Logical Data Models

Simple Data Model: Logical Model
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A Logical Data Model (LDM) typically sits between the Physical and Conceptual Models and provides greater detail into the concepts and relationships of your problem domain. Logical Models allow for the logical representation of data separated from its physical storage. Aimed at developing a technical map of rules and data structures, Logical Models typically include the logical entity types, their data attributes, and the relationships between these entities. LDMs don’t specify any technical system requirements and are generally used on traditional projects and not on agile projects. They can be useful in data-oriented and highly procedural implementation environments such as Data Warehouse designing.

Physical Data Models

Simple Data Model: Physical Model
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A Physical Data Model (PDM) defines the schema or framework of a Database depicting how data will be physically stored in it. Aimed at the actual implementation of the Database, PDM is generally created by Database Administrators and Developers. Physical Models typically include the data tables, data columns, and relationships between the tables as well as the Primary and Foreign keys used to maintain those relationships. PDMs are generally useful on both agile and traditional projects.

How do Data Models describe Business Entities and Relationships?

As discussed, simple Data Models include entities, which are nothing but data objects or concepts. For instance, in a Sales Data Model, Products, Vendors, and Customers are all considered potential entities. Entities have attributes, which are nothing but the details to be tracked about entities. You can possibly think of attributes as the columns in a table. For instance, in the Products entity, ProductName is considered an attribute.

Simple Data Model: Entities
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As discussed already, the data entities in a Data Model are connected to each other and these connections are called relationships. Data Entities don’t exist in isolation; they’re connected to each other. Relationships between data entities are defined based on the business rules and they can be one-to-one, one-to-many, or many-to-many.

For instance, the relationship between Products and Vendors is considered to be a one-to-many relationship assuming that a vendor makes multiple products.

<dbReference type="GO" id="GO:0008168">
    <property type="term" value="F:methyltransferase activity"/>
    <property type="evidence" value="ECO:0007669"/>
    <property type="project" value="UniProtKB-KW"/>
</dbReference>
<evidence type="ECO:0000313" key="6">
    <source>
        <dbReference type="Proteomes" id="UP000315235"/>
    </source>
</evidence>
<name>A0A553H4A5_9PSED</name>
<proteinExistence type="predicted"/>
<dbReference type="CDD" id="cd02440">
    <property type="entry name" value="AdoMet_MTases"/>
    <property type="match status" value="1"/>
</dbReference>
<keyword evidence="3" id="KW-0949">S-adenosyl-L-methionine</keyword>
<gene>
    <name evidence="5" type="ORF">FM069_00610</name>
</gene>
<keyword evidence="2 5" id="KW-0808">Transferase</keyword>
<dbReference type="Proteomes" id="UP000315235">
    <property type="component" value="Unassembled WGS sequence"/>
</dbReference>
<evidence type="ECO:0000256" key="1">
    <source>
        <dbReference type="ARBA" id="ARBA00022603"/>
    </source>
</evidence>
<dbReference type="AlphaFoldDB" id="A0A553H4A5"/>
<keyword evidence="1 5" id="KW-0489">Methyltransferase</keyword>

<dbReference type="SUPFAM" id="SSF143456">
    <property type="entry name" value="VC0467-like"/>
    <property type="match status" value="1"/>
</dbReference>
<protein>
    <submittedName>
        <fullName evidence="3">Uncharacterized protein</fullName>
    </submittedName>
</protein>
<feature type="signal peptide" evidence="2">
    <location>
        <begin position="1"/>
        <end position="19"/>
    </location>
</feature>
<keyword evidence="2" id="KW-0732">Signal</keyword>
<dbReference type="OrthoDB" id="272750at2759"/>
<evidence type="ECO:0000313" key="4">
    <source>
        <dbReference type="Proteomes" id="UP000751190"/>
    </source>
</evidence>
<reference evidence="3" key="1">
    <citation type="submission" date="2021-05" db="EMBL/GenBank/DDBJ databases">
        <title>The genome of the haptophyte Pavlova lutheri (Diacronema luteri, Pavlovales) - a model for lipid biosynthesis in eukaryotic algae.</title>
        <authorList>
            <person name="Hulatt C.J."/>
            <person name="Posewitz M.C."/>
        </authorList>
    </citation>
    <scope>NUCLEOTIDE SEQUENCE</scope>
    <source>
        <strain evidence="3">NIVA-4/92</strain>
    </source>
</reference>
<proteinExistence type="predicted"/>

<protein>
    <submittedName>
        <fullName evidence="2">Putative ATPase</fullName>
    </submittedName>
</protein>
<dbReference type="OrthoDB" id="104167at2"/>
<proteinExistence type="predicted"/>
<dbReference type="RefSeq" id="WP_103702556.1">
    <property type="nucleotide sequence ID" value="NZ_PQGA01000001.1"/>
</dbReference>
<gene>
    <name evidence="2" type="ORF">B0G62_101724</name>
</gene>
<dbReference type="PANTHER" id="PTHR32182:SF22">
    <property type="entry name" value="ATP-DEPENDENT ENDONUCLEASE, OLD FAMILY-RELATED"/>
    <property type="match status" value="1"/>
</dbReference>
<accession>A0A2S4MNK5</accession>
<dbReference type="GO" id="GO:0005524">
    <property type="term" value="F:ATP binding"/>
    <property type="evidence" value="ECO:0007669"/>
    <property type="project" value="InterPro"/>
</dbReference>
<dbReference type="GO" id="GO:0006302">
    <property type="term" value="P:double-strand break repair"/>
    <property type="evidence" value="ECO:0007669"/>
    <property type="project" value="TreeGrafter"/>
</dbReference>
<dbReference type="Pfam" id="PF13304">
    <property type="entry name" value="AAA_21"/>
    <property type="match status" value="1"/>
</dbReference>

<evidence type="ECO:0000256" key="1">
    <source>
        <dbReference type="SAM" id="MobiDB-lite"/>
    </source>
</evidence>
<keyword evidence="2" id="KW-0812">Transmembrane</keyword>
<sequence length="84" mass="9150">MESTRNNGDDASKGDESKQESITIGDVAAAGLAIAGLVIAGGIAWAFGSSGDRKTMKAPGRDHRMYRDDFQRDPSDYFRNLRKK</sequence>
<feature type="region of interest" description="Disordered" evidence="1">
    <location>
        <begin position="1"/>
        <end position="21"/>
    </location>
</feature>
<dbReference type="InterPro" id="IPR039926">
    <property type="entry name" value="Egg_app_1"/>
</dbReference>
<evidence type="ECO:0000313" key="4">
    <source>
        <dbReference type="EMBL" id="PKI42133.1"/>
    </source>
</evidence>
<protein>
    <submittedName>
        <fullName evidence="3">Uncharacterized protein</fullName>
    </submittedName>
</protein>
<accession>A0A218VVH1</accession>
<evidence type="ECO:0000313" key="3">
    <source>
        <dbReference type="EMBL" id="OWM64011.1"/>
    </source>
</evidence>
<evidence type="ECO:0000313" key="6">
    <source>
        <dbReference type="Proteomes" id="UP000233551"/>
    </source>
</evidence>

Simple Data Model: Relationship
Simple Data Model: One to Many Relationship
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Data Modeling Process

The Data Modeling process starts by gathering information about business requirements, data processing, and data storage from stakeholders and end-users. Let’s go through the sequence of tasks to be performed in an iterative manner for simple Data Modeling.

  • Identify the entities: Data Modeling process starts with the identification of events or concepts that are described in the data set to be modeled. Each entity should be cohesive and logically distinct from other entities.
  • Identify key properties of each entity: Each entity is distinct and has one or more unique properties, called attributes, which help in differentiating an entity from the rest.
  • Identify relationships among entities: The next step is to specify the nature of the relationships between entities. Relationships are typically documented via Unified Modeling Language (UML).
  • Map attributes to entities: This step ensures that a simple Data Model reflects how the business is going to use the data. Stakeholders use several Data Modeling patterns such as analysis patterns, design patterns, etc.
  • Normalization: Normalization helps in organizing Data Models by assigning keys to groups of data. This helps in describing relationships between entities without repeating the data. 
  • Validate the Data Model: Data Modeling is an iterative process and it requires constant refining with changing business requirements. Hence, after the Data Model is set up, it must be validated for further use.